<< -- 3 -- Jennifer Paull REMINISCENT RETROSPECTIVES
There are two cathedrals in Liverpool. The first was the Anglican; an
enormous neo-gothic building started about a century ago. Carved from the
local pink sandstone, progress was very slow, as the art of cutting stone
by hand was gradually lost over the years. In 1956, several Hungarian refugees
brought their skills in this art with them to a cathedral and city in sore
need of their help.
The second, the Catholic Cathedral of Christ the King is known locally,
with affection, as the Mersey Funnel. Liverpool sits on the River Mersey
under which lie two road tunnels. This modern, round building does resemble
an upturned funnel with spout mounting to the heavens.
The 'spout' is a tall cylinder of stained glass with a heavy
wrought iron crown of thorns hanging inside. The rest of the building is
in bare concrete with a central altar. As the daylight comes through the
coloured glass panels, it strikes the walls and side chapels with shafts
of vibrant colour.
The consecration of this cathedral was a magical event which has stayed
in my memory with such strength that I can forgive the concrete and recall
the beauty of the moment.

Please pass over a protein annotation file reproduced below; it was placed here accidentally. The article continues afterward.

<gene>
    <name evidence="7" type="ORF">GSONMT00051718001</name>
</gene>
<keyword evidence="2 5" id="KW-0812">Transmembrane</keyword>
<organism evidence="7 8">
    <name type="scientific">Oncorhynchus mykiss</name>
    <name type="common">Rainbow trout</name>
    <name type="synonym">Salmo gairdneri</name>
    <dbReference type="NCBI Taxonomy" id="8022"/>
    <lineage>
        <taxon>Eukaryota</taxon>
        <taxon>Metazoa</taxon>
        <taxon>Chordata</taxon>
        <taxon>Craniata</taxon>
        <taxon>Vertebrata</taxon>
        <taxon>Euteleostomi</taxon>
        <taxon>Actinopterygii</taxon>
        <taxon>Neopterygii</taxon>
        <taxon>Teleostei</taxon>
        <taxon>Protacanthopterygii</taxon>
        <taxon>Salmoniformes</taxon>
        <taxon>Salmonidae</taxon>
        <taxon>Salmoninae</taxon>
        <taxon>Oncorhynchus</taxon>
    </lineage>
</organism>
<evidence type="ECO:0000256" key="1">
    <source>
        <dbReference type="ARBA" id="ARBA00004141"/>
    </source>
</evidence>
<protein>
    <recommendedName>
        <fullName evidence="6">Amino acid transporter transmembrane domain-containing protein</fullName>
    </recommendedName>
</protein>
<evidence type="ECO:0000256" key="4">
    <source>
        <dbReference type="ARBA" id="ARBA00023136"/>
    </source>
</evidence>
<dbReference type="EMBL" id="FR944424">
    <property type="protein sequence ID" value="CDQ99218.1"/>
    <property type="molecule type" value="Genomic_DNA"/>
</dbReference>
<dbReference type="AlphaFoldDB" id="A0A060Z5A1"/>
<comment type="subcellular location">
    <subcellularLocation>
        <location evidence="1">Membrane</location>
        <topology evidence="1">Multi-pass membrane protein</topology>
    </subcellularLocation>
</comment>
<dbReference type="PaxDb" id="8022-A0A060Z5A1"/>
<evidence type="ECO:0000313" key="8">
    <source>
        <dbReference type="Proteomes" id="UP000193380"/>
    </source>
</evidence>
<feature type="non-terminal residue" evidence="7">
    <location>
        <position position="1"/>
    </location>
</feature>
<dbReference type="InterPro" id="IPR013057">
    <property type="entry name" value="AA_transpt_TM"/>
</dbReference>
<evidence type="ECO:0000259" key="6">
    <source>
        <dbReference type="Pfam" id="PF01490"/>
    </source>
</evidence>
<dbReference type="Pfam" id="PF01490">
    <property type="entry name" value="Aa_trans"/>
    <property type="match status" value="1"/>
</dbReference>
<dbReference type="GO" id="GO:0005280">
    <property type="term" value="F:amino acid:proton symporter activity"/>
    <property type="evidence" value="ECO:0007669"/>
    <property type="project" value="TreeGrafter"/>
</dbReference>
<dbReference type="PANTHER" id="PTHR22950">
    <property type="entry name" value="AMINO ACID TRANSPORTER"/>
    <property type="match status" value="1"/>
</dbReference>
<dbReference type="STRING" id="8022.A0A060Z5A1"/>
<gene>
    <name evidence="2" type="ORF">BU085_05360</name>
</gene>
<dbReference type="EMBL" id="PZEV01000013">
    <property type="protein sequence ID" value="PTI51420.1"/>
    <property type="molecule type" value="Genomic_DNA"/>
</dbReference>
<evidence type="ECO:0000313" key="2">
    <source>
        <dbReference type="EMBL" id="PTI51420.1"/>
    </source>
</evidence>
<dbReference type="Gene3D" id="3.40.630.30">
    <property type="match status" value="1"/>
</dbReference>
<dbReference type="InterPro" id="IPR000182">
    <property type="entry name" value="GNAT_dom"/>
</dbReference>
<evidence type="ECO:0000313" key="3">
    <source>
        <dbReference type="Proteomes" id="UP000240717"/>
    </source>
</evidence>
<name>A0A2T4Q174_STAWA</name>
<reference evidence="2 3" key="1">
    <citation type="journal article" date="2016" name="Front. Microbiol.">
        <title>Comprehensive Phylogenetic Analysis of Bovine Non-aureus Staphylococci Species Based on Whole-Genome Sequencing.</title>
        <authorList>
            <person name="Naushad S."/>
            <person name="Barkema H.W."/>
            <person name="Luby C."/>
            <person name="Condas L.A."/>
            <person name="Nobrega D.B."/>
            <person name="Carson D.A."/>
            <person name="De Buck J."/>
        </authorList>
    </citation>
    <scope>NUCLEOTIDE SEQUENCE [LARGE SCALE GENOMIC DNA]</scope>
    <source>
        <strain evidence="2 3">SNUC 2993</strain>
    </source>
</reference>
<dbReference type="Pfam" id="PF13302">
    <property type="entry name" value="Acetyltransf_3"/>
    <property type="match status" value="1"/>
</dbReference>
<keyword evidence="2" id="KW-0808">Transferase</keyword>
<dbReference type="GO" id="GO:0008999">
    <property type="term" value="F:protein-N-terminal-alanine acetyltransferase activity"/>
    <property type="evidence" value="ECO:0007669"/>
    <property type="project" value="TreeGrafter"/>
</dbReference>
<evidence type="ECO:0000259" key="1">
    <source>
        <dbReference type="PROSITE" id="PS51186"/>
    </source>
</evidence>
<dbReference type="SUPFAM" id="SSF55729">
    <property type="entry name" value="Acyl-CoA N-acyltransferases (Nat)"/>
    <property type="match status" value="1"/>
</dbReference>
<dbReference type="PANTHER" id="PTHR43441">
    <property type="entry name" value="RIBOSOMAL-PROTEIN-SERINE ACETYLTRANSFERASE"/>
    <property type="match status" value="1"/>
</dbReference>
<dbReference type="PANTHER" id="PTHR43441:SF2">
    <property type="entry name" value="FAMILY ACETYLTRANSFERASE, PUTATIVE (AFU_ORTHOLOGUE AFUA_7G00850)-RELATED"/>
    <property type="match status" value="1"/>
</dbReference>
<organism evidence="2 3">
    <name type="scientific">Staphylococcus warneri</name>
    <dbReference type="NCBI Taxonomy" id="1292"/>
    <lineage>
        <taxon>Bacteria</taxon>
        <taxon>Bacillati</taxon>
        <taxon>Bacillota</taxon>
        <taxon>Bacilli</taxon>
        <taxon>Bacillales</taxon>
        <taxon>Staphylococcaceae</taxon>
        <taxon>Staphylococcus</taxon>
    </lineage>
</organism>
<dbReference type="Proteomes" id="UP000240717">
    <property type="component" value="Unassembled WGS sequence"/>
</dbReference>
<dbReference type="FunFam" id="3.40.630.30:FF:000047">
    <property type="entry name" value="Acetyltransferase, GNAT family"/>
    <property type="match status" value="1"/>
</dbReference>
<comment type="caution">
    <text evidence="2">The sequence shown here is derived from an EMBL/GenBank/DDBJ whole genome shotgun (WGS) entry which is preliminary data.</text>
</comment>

Many artistic events marked the consecration, but this particular concert
was to consist of Bach's Magnificat followed by the first performance
of Berlioz' La Grande Messe des morts, since the composer's
death. Of course, Colin Davies was conducting.
I was thrilled to be playing the beautiful oboe d'amore obligato
to the Dutch singer, Elly Ameling's voice. The second part of the concert
was, however, enough to rattle the circular rafters and I think that's
exactly what it did! Berlioz wrote his Grande Messe des morts in
1836 for the soldiers killed in the Algerian campaign. It illustrates his
romantic love of immensity. Calling for over two hundred voices (with a
preference for seven or eight hundred which was surely the case), an enormous
orchestra, sixteen sets of tympani, twelve harps, organ, four brass bands,
etc, the sound rushed around the circular building and seemed to fly heavenwards
up the funnel spout.
In the years since this moment, never-ending work has been needed to
prevent the stained glass from sinking. The concrete appears to be subsiding
under its weight. I think sound waves were the key factor, not the architect's
calculations! The volume of sound and the richness of the orchestration
would have moved the mountains of Snowdonia, let alone the cylinder of coloured,
heavy glass. Havergal Brian's Gothic Symphony and Mahler's
Symphony of a Thousand were all concerts I remember well around
the same time. However, this was the only one which shook the rafters with
such success that the effect of some long-lost sound waves lives on without
the assistance of a sound engineer.
Copyright © 8 February 2002
Jennifer Paull, Vouvry, Switzerland
JENNIFER PAULL'S AMORIS INTERNATIONAL
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